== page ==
Updated: Mar 6, 2022
Born in a small town in the Dominican Republic, the Mirabal sisters lived at a time when the country was under the merciless rule of a dictatorship. Their deaths on November 25, 1960 (at ages 36, 34, and 25), have received international coverage. In their honor, the International Day for the Elimination of Violence Against Women is observed annually on November 25.
The Mirabal Sisters: From Caterpillars to Butterflies, strikes a stark contrast between the power of love and the greed for power, and highlights for young people the importance of being brave.
The four sisters - Patria, Dedé, Minerva, and María Teresa - grew up in a happy and loving home in the Dominican Republic, but they lived with the ever-pressing cloud of the dictator-president Trujillo's rule hanging over them. Trujillo allowed the people very little freedom. The Mirabal sisters knew the power of a loving home, as well as the power of bucking "the normal" (such as women not wearing pants or driving cars like men did), and they would not settle for the tyranny of Trujillo's reign.
The beloved sisters were called "Las Mariposas (The Butterflies)" by their people, and they really did have a butterfly effect on their country by standing up to Trujillo. Three of the 4 sisters did not live to see the results of their courage, but fear of the future did not stop them from being brave.
Raynelda tells the story of the Mirabal sisters vividly, and María Ocampo's illustrations help bring them to life. The Mirabal sisters may have lived many years ago now, but their story is of timeless importance: they are an example of fearless bravery in the ominous face of darkness.
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I'm a firm believer in teaching younger generations about history to aid in the prevention of repeating the negative. Topics like murder/execution are not easy to discuss with children, but the story of the Mirabal sisters is important. I have heard bits and pieces of the story through my adult years, but it was nice to sit down and read this book to learn more.
The sisters displayed an incredible amount of bravery and courage. They are admirable and women that should receive more coverage in history classes. I believe that their path for the strength and determination they displayed came from having a loving, happy home, despite the circumstances of the country they lived in.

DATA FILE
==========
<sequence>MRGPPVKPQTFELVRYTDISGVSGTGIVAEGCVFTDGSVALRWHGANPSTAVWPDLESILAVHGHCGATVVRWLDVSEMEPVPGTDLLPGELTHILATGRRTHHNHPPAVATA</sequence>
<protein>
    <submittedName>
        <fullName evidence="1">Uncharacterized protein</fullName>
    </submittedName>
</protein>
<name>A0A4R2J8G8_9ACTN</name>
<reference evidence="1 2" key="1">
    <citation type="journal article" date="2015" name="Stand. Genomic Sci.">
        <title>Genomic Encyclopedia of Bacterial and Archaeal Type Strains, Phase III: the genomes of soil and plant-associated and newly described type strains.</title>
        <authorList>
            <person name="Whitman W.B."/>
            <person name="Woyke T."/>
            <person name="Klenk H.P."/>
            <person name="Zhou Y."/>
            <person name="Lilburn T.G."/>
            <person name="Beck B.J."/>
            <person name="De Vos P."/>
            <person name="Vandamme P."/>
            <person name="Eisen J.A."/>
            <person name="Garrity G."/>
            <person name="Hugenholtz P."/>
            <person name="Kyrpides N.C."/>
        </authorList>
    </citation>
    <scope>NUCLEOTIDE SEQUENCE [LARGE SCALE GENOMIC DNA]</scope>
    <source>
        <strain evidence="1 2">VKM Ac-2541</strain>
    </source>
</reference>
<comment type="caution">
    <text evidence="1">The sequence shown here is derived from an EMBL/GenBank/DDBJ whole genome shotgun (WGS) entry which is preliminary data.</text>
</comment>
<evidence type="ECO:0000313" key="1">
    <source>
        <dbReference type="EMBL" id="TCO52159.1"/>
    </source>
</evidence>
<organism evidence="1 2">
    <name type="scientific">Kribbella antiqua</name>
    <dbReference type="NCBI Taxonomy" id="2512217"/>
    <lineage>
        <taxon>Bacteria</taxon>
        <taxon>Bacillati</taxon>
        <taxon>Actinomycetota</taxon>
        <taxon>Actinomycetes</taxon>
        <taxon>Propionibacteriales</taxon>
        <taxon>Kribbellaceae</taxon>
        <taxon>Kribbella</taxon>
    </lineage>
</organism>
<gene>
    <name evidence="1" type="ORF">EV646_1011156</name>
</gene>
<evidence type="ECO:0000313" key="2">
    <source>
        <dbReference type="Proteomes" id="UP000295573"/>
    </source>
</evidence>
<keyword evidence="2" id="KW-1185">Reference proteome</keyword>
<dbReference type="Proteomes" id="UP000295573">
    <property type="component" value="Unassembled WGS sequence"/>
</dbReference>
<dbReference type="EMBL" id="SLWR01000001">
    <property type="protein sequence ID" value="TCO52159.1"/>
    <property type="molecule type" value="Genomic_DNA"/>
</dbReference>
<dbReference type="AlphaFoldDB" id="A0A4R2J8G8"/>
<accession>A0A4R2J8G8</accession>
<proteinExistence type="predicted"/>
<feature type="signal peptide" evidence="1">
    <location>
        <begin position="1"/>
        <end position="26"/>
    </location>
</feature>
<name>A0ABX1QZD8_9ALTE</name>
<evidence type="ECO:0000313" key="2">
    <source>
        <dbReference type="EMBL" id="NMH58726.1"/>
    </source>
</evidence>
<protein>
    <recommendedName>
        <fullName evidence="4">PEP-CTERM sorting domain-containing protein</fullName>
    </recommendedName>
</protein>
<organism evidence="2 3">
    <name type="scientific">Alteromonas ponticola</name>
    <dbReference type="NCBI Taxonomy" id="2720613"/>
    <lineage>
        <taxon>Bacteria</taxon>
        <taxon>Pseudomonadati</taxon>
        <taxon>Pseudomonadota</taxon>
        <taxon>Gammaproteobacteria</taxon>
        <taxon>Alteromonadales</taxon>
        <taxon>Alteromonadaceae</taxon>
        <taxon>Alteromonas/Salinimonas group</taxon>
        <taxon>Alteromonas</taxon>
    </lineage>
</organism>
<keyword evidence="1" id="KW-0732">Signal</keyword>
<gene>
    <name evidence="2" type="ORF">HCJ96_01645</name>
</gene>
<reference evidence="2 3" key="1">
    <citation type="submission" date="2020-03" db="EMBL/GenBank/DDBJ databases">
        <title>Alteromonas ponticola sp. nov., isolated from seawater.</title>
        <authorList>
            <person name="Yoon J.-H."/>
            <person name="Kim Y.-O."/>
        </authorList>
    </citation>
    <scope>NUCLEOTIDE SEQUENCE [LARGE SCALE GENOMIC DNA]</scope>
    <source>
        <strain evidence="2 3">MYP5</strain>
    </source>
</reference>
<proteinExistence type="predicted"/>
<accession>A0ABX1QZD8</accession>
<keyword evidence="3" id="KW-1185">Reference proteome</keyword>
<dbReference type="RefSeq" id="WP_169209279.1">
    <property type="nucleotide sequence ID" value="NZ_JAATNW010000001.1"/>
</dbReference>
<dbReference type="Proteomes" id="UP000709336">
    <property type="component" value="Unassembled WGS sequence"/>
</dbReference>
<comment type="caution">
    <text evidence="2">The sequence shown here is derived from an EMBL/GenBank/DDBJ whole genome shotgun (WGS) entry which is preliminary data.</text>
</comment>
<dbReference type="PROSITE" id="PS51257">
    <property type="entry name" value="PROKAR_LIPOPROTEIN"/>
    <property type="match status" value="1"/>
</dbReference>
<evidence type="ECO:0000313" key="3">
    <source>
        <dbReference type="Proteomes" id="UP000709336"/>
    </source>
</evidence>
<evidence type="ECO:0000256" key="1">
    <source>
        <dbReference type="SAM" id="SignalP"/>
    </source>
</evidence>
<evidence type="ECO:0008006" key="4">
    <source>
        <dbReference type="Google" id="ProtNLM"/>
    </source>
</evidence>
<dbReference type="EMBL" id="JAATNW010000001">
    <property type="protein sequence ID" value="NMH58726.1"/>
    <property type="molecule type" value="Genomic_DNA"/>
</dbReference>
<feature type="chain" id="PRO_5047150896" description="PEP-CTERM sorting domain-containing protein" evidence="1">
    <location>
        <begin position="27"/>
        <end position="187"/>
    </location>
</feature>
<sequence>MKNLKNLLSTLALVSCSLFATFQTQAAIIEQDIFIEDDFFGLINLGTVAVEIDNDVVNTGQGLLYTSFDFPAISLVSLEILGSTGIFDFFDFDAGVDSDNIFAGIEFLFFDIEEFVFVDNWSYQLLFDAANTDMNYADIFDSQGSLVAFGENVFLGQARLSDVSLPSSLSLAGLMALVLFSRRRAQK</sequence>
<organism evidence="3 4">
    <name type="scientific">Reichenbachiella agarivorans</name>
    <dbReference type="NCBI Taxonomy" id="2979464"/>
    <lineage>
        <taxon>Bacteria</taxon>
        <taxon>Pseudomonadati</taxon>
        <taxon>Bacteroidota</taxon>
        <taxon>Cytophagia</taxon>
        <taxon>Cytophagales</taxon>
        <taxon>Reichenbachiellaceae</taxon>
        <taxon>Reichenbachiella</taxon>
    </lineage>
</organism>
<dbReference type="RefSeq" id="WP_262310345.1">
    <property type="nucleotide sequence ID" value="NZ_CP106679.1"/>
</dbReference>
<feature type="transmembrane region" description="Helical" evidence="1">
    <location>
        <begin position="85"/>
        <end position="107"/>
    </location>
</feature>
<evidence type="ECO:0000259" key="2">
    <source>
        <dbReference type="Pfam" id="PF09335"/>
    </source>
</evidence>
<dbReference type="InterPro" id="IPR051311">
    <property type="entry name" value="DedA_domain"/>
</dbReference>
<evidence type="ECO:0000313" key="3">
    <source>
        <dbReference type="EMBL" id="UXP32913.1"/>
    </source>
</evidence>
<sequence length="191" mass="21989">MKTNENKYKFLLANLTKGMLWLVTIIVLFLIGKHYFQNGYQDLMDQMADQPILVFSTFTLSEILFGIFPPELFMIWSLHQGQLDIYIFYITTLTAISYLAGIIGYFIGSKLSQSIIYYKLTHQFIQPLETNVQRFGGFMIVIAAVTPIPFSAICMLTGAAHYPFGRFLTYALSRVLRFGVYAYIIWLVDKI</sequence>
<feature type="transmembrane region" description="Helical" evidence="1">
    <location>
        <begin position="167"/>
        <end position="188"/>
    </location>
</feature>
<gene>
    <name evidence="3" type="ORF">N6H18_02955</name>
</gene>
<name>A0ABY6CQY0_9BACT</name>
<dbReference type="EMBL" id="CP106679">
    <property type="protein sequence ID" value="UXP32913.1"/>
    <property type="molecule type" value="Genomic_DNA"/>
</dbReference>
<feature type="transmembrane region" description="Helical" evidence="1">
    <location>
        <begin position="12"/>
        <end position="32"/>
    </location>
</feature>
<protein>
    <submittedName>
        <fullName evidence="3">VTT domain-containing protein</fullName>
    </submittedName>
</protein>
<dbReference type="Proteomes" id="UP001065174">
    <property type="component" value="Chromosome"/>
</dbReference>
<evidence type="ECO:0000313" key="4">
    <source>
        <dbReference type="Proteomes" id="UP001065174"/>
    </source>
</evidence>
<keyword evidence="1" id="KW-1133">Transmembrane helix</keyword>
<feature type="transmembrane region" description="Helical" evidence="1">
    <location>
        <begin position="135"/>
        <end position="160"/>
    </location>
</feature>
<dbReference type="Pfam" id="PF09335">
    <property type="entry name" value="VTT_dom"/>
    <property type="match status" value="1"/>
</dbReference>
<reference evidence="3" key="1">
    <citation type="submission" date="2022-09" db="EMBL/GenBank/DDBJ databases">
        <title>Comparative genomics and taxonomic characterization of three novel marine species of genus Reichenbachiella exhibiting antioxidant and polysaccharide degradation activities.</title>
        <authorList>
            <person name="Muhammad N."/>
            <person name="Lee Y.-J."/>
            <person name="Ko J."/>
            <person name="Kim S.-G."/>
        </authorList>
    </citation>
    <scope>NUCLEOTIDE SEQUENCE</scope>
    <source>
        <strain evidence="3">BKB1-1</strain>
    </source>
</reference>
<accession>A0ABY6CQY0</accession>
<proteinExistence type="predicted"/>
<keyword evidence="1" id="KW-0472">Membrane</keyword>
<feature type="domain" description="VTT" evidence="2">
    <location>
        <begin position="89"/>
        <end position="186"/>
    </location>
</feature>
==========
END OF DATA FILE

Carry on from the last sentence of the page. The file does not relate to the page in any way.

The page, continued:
Lessons drawn from this book can be used in numerous cases of adversity in the world today. These women displayed acts of rebellion without causing destruction themselves. This is where our little ones can draw inspiration!
I received a complimentary copy for reviewing purposes. All opinions are my own.
Meet the Author:
Raynelda A. Calderón, a Dominican native who lives in Queens, NY, is a children’s book author who has worked in public libraries for more than 15 years. She holds a doctorate in leadership in higher education, and she has taught Information Literacy at various colleges, most recently at Bronx Community College. As a librarian, working with children inspires Raynelda to write about the accomplishments of Hispanic women in history. She hopes to inspire young readers to follow their passions and never take no for an answer. Raynelda is the creator of the first Hispanic Heritage wall calendar that honors the accomplishments of Hispanic Americans in the United States. She lives with an untamed Shih Tzu, Toby, and a much attached Chihuahua, Maya. She spends her free time thinking (and drafting) about books to write, or painting, crocheting, or crying over abused dogs.
On Writing: Writer’s block and what I do to get back on track
I guess writers experience some type of block all the time. Sometimes I have a very clear (and laid out) story in my mind, but when I sit down to write my mind goes blank!
Other times, I get inspired to write at three in the morning, but I am also VERY sleepy… so by next day my inspiration is gone. I consider that to be writer ’s block too!
In general, I don’t have any specific thing I do to overcome writer’s block (hmmm… now that I think about it, maybe my thing is to actually do nothing about writer’s block [?]).
When I feel that the words are not coming out in English, I switch to writing in Spanish. When that doesn’t work either, then I just put it down and go distract myself with other things like painting, crocheting, and reading.
That… period of distraction—to call it something—can last months because one thing takes me to another… For example, I am now obsessed with making amigurumi butterflies and looking at the illustrations of Nívola Uyá.
Right now I have a story way through, and I just can’t find the way to move it forward. That story has been resting in Google Drive for a couple of months now. Every time I go back to it, my mind goes blank. It’s a good thing that I like to draw and crochet (a lot!).
I guess I just wait it out for the inspiration to come back. It has to come back eventually, right?
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